In recent years, after decades of being a bit of an ‘inside guy’, I’ve well and truly fallen in love with Mother Nature and the outdoors. And it’s fundamentally changed many aspects of my life. In fact, it’s difficult to imagine an area of my life it hasn’t affected in some way. From the food I eat, to the car I drive to the clothes I wear.
I suppose some might call these changes a ‘mid life crisis’, only without the sports car. In fact, for me, it’s been the other way around as I’ve parked my convertible and traded it for a much more sensible and durable wagon. But then, I’ve always thought the term ‘mid life crisis’ was unnecessarily negative anyway, and preferred the term ‘mid life re-evaluation’. Which is a good thing, right? Who wants to go through life without ever re-looking at whether their choices are still relevant and leading to an authentic, fulfilling life? Not me, that’s for sure.
So here I am, reformed ‘inside guy’, slowly but surely unleashing my inner adventurer. Don’t get me wrong, I’m still as soft as that fancy three ply toilet paper I prefer. I only recently bought my first tent, and it never quite made it out of the packaging on my last trip. I opted to sleep in the back of my rented SUV instead. OK, and some motels along the way as well. Oops.
It all started when I took up running in 2010, which quickly morphed into disocvering, and falling in love with trail running. And a few years later when I had a long term injury, I was forced to get my fix of the outdoors in other ways and went on to do a bit of abseiling, kayaking, hiking, sky diving, mountain biking, and anything else I could to get away from it all and enjoy the outdoors.
The result of my particular brand of ‘mid life re-evaluation’ has been a virtual domino effect of up re-evaluations. These days, for example, rather than spot me out and about well past Fat Cat’s bed time, you're much more likely to see me up before dawn, driving to somewhere in the middle of nowhere, getting ready to hit the trails. Rather than driving to work, you might even spot me riding my mountain bike there and back. (You know, providing it’s not raining. Or too hot.)
All sorts of things I once may have been tempted to label ‘crazy’ are now a regular part of my life. Including my friends. It turns out crazy attracts crazy, and I’m now fortunate enough to also have some awesome friends in my life who are just my kind of crazy, so I’m not out there on the trails before sunrise on my own.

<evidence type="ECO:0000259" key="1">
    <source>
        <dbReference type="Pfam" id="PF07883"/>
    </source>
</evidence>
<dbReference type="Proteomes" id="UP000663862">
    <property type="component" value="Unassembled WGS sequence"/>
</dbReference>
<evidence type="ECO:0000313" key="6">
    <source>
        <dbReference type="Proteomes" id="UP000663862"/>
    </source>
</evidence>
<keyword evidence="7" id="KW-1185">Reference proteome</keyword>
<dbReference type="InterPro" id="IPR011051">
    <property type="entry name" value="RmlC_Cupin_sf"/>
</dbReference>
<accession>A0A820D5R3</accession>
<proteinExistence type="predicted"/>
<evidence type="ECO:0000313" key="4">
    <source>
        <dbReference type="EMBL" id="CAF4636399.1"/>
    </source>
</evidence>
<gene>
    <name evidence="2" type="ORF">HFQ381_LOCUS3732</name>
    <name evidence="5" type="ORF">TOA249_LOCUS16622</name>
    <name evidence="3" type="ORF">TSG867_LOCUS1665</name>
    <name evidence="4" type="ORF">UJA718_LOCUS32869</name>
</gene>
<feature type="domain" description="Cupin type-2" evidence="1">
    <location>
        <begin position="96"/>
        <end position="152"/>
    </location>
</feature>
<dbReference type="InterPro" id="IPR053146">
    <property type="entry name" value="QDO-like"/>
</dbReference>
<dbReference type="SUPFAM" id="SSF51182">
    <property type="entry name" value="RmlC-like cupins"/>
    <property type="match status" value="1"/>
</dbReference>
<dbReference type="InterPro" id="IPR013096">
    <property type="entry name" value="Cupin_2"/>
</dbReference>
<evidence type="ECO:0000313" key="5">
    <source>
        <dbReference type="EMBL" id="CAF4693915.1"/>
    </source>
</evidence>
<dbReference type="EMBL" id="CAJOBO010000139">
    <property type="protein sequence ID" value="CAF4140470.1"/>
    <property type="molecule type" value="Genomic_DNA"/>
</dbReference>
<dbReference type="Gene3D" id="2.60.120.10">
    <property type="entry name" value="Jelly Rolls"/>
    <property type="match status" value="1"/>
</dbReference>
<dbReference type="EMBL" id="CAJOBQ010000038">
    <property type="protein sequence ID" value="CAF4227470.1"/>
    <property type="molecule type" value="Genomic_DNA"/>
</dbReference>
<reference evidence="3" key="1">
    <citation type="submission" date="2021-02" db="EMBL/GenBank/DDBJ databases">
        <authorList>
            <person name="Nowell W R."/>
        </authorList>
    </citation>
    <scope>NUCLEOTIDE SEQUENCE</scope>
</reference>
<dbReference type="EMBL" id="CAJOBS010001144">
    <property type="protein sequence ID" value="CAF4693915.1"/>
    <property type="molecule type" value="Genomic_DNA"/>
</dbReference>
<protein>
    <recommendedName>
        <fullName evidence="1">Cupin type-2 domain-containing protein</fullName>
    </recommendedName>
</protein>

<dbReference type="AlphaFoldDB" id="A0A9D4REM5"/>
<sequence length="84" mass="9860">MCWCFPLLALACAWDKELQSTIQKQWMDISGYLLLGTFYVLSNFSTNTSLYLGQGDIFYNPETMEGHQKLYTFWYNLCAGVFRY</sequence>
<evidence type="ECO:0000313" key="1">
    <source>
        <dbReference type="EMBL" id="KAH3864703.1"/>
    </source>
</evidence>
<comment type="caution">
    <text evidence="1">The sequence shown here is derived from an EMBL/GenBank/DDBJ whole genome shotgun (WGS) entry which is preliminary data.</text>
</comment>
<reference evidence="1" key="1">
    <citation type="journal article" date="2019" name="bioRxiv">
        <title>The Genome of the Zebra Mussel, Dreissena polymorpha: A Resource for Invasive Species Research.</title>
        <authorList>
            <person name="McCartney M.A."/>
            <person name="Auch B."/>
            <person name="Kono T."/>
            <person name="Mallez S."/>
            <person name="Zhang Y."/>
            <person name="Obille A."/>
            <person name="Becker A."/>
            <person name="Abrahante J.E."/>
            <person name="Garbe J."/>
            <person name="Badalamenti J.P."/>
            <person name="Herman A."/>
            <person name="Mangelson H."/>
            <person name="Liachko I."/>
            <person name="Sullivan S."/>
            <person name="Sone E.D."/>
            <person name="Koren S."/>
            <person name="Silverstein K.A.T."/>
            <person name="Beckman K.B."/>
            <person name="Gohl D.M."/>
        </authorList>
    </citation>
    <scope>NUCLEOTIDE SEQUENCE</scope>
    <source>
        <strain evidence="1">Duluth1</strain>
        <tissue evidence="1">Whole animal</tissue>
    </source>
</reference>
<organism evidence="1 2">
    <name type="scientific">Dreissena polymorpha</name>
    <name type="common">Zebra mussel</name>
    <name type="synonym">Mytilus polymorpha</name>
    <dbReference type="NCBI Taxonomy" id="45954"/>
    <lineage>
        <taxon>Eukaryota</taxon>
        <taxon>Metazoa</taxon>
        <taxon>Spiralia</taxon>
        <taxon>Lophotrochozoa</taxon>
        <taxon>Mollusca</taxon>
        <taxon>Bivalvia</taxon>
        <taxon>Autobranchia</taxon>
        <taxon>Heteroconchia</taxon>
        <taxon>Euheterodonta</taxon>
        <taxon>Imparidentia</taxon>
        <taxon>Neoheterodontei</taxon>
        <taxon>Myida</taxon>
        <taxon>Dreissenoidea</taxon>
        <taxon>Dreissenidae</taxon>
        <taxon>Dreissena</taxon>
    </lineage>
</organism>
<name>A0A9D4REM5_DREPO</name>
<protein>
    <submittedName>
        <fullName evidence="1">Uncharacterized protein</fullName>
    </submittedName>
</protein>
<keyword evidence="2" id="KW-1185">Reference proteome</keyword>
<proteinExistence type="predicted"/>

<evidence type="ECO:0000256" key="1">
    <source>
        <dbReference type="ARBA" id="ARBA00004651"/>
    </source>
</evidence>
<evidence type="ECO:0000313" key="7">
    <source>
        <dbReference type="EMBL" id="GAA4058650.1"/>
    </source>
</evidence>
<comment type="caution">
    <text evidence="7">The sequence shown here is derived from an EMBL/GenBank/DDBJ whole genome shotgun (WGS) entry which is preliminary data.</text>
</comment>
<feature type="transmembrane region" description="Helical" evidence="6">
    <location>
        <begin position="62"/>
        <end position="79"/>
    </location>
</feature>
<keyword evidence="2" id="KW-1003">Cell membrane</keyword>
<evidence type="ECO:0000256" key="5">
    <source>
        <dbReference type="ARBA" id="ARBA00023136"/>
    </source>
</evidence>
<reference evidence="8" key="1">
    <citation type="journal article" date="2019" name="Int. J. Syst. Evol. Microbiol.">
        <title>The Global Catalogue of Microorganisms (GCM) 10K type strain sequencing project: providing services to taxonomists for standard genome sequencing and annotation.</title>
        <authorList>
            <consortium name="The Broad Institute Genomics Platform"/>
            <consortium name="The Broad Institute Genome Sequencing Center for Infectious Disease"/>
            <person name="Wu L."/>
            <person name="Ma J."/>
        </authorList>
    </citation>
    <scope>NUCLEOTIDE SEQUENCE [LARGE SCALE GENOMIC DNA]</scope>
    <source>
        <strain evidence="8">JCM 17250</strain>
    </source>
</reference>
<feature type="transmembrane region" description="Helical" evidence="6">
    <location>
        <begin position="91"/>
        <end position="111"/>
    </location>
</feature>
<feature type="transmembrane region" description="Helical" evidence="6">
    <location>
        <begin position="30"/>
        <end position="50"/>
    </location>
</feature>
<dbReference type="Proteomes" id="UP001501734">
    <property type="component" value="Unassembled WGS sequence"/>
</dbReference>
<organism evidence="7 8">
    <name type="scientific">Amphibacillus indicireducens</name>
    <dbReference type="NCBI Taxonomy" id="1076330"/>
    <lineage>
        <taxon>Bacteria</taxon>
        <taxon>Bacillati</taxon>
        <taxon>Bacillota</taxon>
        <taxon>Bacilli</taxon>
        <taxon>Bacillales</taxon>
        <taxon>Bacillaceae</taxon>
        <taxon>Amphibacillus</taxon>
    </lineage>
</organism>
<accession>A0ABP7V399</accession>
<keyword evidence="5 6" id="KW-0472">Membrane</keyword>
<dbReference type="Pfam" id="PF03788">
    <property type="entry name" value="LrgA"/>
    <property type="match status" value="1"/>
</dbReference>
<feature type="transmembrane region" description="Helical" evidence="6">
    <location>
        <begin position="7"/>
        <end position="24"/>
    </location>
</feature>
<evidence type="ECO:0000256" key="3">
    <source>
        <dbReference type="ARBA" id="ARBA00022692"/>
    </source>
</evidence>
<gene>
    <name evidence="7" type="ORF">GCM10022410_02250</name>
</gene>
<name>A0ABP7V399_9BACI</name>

And with this re-evaluation comes all sorts of other realisations about the choices I make. My day to day watch, is now no longer a day to day watch, but instead a Garmin Fenix 3 that rarely leaves my wrist. My kitchen pantry is now stuffed with all sorts of trail nutrition, from Clif bars and Gu gels, to Nuun hydration tabs and Salt Stick capsules. Even my washing machine has been marginalised in the place it once ruled - the laundry. Instead, this has become my gear room, filled with multiple trails shoes, hydration packs, waterproof bags and various other outdoor paraphernalia including a compass I have no idea how to use but was once a required piece of mandatory equipment. So yes, now I have a compass.
Of course, my wardrobe is also now bursting at the seams with Merino clothing - something I hadn’t even heard of just a few short years ago. Just before I left for a stage race in Nepal back in 2012, a local Merino company gave me a T-shirt to try out. At the time, little did I know it was a dirty drug-pusher technique to get me hooked. And get me hooked they did.
To the uninitiated, (ie me), at first glance it looked a lot like a regular Tshirt. With a more expensive price tag. How was I to know this one T-shirt would lead to a fairly serious addiction and that one T-shirt would soon become two, and before long I’d wearing Merino for pretty much everything I did outdoors. And as sometimes happens, I started to look at my old life, and my old wardrobe, differently. Wearing my regular gear, which was mostly synthetics, in the outdoors when I could be wearing an awesome, natural fabric like Merino just seemed, well, un-authentic. Why wear ‘plastic’ when you’re out in the natural world unless you absolutely have to? Why wear something that’s likely going to become landfill for the next few thousand years, destroying the places you love so much, when you can wear a natural fibre, that not only out-performs most man made fabrics, but is biodegradable and goes back to mother Earth when you’re done with it? It just made sense.
Now I should confess, these days I do quite a bit of work with the team at ioMerino, an Australian company who make amazing Merino clothing, so of course I’m probably a little bias toward the category in general, and them in particular. What I can tell you without a hint of self-interest is I now feel much more comfortable, not only physically, but also philosophically, with my choice of clothing. When I’m out in nature, surrounding myself with natural things, it makes way more sense to me to be wearing something equally natural. Sure, I still wear other fabrics as well - particularly if I need something like a waterproof jacket. But day to day, and whenever I can, you’ll usually find me wearing my ioMerino. Even if i’m sleeping in the back of my SUV instead of in my tent at the time.